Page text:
<I'd skip Duckweed to be honest, and get some Indian Fern and/or Amazon Frogbit, both of which will speed up the cycling and also look MUCH prettier.>
Or should I put in a few fish to help it cycle, I don't want to cause the fish unnecessary stress.
<Add the plants, and then add some fish food, just a pinch, every day or two for the first 2-3 weeks. You should measure nitrite levels, and see that these go up and then drop down. When they drop back down to zero, you're ready to add your first few fish.>
Cheers! And many thanks!
<Cheers, Neale.>

Knife fishes... Xenomystus and BGK comp.    1/23/10
Hi guys,
It's been a long time since I've had a question for you. Everything has been going very well.
I now have a 240 gallon tank with a 6" diameter retic sting ray, 12 inch silver Arowana, 6" Bala shark, 5 ea. 2" clown loaches, a 5" African knife, and a 5" black ghost knife. I read somewhere that it was not a good idea to
keep the two knife fish together. I'd like to hear your opinion/experience on the subject.
<These two Knifefish are very different in terms of habits, so should cohabit reasonably well, providing each had space and a suitable cave.
Apteronotus albifrons is an electric species, and yes, in captivity small groups are prone to bullying. This is common to electric fish, in part because they "jam" each other when confined in small spaces. Apteronotus albifrons may be kept singly, or else in large groups of six or more specimens. Xenomystus nigri is not an electric species (though it may well detect electrical fields generated by its prey). Although territorial, it is not nearly so aggressive as its Asian cousins in the genera Chitala and Notopterus. Those Asian knifefish really do need to be kept singly once sexually mature, the males in particular being notoriously defensive in the wild, supposedly biting at humans who wade too close to them! By contrast, Xenomystus nigri is comparatively easy going, juveniles at least being gregarious, adults territorial but not much given to tantrums if allowed space to themselves. Hope this helps. Cheers, Neale.>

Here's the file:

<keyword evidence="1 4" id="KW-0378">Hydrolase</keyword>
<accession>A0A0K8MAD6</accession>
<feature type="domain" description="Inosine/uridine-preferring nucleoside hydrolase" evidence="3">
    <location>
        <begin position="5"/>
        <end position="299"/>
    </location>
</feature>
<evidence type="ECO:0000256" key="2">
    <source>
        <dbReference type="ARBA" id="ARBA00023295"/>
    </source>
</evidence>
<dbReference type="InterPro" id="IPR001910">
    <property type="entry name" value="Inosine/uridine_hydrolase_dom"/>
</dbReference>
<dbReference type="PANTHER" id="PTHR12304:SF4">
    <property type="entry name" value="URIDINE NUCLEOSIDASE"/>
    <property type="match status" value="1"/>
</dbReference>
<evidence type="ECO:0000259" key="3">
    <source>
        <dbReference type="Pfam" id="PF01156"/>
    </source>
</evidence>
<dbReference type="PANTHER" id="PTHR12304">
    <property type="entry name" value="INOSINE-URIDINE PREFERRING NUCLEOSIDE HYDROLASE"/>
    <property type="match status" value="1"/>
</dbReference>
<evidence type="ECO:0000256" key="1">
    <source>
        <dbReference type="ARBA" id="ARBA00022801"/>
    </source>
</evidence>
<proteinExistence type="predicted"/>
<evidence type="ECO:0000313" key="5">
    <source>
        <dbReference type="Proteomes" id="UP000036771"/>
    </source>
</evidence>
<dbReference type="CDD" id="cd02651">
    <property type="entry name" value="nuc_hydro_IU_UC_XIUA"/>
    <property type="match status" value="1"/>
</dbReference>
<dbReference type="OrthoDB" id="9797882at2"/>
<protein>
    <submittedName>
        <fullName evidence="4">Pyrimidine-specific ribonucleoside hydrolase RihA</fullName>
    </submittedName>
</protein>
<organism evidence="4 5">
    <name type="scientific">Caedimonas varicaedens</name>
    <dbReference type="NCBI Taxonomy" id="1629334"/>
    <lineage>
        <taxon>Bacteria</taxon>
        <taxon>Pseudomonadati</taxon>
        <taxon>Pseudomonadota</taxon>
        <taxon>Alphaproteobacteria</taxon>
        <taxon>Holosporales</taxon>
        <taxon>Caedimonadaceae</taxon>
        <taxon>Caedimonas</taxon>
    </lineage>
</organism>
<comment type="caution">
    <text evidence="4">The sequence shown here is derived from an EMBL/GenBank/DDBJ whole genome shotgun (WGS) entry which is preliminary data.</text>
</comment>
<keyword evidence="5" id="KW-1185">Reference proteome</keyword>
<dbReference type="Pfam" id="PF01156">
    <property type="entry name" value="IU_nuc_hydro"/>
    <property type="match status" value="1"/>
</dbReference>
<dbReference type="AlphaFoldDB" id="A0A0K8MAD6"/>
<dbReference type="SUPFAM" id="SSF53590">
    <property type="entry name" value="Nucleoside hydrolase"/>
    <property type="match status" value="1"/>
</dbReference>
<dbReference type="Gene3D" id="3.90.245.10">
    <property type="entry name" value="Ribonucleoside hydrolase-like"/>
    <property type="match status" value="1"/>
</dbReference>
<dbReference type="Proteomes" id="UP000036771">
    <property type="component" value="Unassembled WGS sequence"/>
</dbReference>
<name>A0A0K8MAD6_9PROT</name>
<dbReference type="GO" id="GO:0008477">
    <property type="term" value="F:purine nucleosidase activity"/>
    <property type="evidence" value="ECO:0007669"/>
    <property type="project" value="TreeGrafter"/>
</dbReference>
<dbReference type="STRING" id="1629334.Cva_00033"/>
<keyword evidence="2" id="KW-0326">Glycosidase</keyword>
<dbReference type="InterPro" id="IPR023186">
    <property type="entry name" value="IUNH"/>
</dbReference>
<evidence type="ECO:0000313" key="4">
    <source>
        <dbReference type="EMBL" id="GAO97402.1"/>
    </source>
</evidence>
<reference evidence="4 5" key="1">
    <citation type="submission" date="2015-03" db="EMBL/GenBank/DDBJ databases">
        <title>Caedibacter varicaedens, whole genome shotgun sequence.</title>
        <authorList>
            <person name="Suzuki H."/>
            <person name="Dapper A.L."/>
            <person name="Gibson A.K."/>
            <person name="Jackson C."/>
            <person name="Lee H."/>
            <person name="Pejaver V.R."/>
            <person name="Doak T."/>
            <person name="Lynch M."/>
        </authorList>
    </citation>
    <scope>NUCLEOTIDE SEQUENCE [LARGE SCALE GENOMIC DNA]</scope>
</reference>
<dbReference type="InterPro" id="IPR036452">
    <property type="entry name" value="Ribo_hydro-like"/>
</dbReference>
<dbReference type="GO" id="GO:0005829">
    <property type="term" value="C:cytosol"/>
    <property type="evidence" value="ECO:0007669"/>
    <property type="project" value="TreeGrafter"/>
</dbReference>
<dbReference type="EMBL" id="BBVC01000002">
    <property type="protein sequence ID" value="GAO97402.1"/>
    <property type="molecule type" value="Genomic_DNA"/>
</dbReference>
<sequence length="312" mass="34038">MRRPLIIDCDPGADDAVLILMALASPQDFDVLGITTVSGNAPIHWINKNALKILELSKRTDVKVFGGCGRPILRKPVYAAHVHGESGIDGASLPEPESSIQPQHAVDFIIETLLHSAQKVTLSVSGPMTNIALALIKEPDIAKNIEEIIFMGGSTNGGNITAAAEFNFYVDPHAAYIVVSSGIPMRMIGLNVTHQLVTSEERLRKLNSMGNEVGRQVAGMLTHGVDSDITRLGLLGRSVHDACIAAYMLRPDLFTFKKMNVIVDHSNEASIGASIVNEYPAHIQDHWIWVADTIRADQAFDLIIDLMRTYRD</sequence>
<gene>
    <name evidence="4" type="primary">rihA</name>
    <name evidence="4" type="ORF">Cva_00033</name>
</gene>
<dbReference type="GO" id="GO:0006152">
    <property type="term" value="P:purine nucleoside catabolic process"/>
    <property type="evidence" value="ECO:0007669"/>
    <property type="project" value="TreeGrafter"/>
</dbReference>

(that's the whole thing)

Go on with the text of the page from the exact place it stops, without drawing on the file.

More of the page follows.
Re: knife fishes 1/25/2009
Thank you!!
<Most welcome. Neale.>

African Knifefish 01/17/10
Dear Crew,
I have an African Knifefish named Switch, and he/she is currently residing in a 30 gal. freshwater tank. I am a bit concerned because his sense of direction appears to be nonexistent in that he runs into EVERYTHING in the tank.
<May simply be nervous; do switch the lights off when introducing this fish, keep the tank shady the rest of the time, and do not keep with aggressive or nippy tankmates.>
I know that the knifefish is an electrogenic species of fish, so I'm thinking it has something to do with that, I just don't know what to do exactly.
<Xenomystus nigri may detect electric fields created by its prey, but it doesn't use electricity to navigate (and is therefore different to the South American Knifefishes).>
Do I need to do a water change, or is it something to do with the acidity of the water?
<This species should be happy at normal water chemistry conditions, pH 6.5-7.5, 5-15 degrees dH. Apart from avoiding extremes, it isn't a fussy species.>
And if I do need to test the water, where could I go to purchase the proper testing instruments?
<You should have, at minimum, a pH test kit and a nitrite (with an "I", not nitrate with an "a") test kit. Although pH itself isn't everything in terms of water chemistry, it's a good "quick and dirty" way to check water chemistry. As for nitrite, that's the handiest test kit to check water quality. Any pet shop should sell these. Both liquid tests and dip strip tests can work fine, so get whichever you like.>
Thank you very much for your time. Your website has been a Godsend for me.
<Cheers, Neale.>

New African Knife fish not eating/RMF  10/4/09
<Hi there>